Maritime History

South West England has over 630 miles of coastline, so it is no surprise that the sea – and the adventures of its seafarers – command the region’s history.

Whether you are trawling literature to discover the Ancient Mariner or fishing for the history of explorers that helped to map our world, South West England brings it all to life. Ship building towns, trading ports, fishing villages - there are as many tales as there are coves and beaches, as many stories as there are cliffs and bays.

In the late 15th century, Bristol’s sailors brought home stories of mythical lands to the west. The city’s merchants were hooked. The most famous, John Cabot, set sail in 1497 with his son, Sebastian, in the ship Mathew. Cabot and Son discovered Newfoundland and North America. Half a century later, The Society of Merchant Venturers was founded to exploit Cabot’s find. The society did much to lay the foundations of the British Empire.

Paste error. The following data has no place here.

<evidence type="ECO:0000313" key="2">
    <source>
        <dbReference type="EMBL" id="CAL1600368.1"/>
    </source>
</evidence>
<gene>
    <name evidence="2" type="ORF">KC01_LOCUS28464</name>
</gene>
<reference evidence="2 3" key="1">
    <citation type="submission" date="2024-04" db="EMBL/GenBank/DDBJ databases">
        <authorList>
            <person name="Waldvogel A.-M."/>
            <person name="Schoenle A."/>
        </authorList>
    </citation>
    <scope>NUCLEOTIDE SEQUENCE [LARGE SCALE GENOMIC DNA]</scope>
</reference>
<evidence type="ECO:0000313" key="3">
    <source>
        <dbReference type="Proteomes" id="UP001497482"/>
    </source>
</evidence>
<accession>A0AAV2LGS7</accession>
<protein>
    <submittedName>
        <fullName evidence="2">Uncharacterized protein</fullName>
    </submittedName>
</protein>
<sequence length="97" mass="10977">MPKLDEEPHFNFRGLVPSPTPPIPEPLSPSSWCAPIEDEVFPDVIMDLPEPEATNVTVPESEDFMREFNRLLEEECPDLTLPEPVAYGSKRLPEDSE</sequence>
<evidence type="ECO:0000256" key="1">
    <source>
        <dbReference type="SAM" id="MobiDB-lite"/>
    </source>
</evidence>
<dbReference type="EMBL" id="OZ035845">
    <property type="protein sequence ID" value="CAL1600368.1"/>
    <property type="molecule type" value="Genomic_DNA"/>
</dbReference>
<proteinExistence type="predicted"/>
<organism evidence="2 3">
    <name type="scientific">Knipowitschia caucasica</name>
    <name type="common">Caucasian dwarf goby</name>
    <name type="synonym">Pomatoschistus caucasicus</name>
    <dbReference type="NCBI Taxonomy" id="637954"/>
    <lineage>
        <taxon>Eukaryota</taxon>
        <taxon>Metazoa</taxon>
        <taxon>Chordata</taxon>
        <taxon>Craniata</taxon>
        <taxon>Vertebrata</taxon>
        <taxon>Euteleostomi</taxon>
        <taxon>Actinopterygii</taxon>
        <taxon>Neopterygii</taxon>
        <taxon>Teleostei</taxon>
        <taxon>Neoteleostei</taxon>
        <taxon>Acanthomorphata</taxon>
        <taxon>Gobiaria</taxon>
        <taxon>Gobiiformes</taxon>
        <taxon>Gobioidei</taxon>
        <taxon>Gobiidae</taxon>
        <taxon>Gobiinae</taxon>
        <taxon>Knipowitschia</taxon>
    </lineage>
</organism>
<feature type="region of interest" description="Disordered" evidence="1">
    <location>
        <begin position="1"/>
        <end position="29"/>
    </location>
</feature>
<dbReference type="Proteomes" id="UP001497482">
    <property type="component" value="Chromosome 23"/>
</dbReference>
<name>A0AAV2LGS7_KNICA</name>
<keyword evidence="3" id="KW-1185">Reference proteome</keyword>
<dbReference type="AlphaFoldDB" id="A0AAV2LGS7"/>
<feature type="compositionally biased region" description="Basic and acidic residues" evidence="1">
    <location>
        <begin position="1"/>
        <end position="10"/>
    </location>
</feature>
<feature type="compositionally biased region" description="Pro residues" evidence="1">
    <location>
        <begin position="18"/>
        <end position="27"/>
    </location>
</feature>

Plymouth’s connections with the sea are infamous. Elizabethan sailors Hawkins, Raleigh and Frobisher embarked on their great voyages from the city’s port. In 1620, The Pilgrim Fathers sailed from the Hoe in The Mayflower. In 1722, James Cook launched his great three-year circumnavigation. In 1966, Sir Francis Chichester set sail from Plymouth on his single-handed voyage around the world.

South West England is steeped in myth and legend with tales of enticing mermaids and dastardly smugglers. Today, the sea and the record-breaking seafarers – such as Ellen McArthur - continue to make maritime history.

2005 is the Year of the Sea and South West England has events throughout the year to celebrate. Visit www.seabritain2005.co.uk for more details or go to the Events Page on this site.